On April 6th the citizens of the Netherlands are given to opportunity to vote in a referendum for the second time in history. After the 2005 European Constitutional Referendum next month we are now allowed to give our opinion on the Ukraine-European Union Association Agreement, the treaty between the European Union and Ukraine that seeks closer cooperation between Ukraine and the member states of the EU. A not altogether undisputed agreement, as Russia is very much against. Europe however seems to be largely in favour, of the 28 EU member states the Netherlands is the only country that has not yet ratified the agreement. As the House of Representatives and the Senate have already agreed to the association agreement the April 6 referendum is the last hurdle to be taken towards signing. This last hurdle however seems to be somewhat of a problem now.
The population of the Netherlands seems to have grown somewhat tired of European affairs. As one of the founders of the predecessor of the European Union the Netherlands were among the first to realize the necessity of European cooperation after the Second World War. And although we have profited a lot from EU membership, in the new millennium opinions became less and less in favour of Europe. The new coin, the Euro, made holidays abroad a lot easier and comfortable, but prices too rose rapidly. To discontent over the loss of purchasing power was added a financial crisis, in which Western Europe was seen as forced to stand by weaker brothers and sisters, such as Greece. New countries joined the EU almost on an annual basis, and the rapid expansion of the EU was not always received with equal enthusiasm by the Dutch, who had to compete for work with Poles and other Eastern European people willing to do their jobs for a lot less. Not just Geert Wilders thinks we should leave the EU, so to say.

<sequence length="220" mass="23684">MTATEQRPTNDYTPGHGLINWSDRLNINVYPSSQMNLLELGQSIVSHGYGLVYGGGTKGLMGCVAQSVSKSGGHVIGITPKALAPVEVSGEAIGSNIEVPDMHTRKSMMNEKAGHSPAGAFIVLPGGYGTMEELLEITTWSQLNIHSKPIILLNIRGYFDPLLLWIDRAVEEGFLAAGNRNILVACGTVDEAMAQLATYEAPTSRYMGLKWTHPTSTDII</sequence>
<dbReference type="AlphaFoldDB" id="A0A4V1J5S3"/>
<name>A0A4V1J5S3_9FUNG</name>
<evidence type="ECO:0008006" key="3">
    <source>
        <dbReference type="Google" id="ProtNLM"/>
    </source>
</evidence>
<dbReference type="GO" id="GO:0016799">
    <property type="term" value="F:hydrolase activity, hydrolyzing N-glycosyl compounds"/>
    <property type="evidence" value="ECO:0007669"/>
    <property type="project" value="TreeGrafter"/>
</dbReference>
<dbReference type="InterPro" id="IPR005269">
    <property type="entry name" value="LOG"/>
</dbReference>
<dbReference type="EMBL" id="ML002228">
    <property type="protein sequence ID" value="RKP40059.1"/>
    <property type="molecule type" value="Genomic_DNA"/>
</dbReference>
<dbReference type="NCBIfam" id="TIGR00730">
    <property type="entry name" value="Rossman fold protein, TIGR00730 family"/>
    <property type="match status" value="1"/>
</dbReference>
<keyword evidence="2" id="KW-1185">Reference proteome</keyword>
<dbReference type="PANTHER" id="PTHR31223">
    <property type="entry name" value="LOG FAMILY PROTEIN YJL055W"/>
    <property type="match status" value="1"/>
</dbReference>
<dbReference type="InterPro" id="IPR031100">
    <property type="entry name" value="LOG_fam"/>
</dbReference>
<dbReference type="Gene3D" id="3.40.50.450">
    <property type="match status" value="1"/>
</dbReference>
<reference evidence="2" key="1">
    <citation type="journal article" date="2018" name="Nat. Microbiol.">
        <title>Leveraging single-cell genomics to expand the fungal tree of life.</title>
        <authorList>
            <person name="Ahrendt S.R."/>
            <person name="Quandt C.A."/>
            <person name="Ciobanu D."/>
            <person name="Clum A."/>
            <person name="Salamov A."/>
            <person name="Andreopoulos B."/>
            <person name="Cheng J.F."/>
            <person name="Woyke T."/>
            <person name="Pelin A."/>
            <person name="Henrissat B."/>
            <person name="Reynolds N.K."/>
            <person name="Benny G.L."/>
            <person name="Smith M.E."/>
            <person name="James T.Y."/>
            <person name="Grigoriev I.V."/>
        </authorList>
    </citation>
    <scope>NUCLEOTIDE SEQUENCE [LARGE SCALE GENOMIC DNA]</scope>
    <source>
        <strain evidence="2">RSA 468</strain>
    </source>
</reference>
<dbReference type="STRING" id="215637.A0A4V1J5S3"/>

The vote against the European Constitution in 2005 was mainly a vote against the rapidly increasing influence of Europe and the fear of being just a tiny fish in a large pond. Nothing much has changed since then. If anything, the aversion against Europe has increased after the crisis hit hard. This does not promise much good for next month’s referendum. Our government has already accepted the agreement, and although the referendum is legally not binding it will of course be very difficult to ignore the majority of the Dutch people voting no – should it come to that.
I have not given the Association Agreement matter much though yet, but as a good and loyal Dutchie I have already formally asked for permission to vote from abroad. Always a pain in the ass. I should know, as although I have been 18-plus for quite a while now I haven’t actually done much voting in person so far. At least half of the times I have been abroad during elections, but thankfully there are many ways to let your voice heard in the Netherlands – even when you’re not officially a resident anymore. Trying to find out how to vote from abroad is always challenging with the maze of opportunities available depending on the nature of your stay abroad – from voting per email or letter to voting at an embassy or consulate and allowing someone else to vote in your place – but I finally managed to register, so let the reading, thinking and reflecting begin!
But regardless of what the Dutch people might think of the European Union and the association treaty with Ukraine, as a Dutchie working in a neighbouring EU country I can’t help to appreciate the EU. Without the EU it is unlikely that I would be here at all, and would be given the chances that I’m given now. It is the possibility to move around the EU freely, without too much hassle, that makes all the difference for me. No bureaucracy whatsoever, you just pick up your bags and leave for the next EU country whenever you want to. In that respect, I differ hardly from a Pole or a Bulgarian coming to work in the Netherlands. We both are economic refugees, going wherever the jobs are. If only for that reason, I will continue to support the European Union. Whether that also means that we should sign this treaty with Ukraine though, I’m not so sure about that. Any thoughts?
Photo credits: H2Woah!/Flickr/CC BY-NC-ND 2.0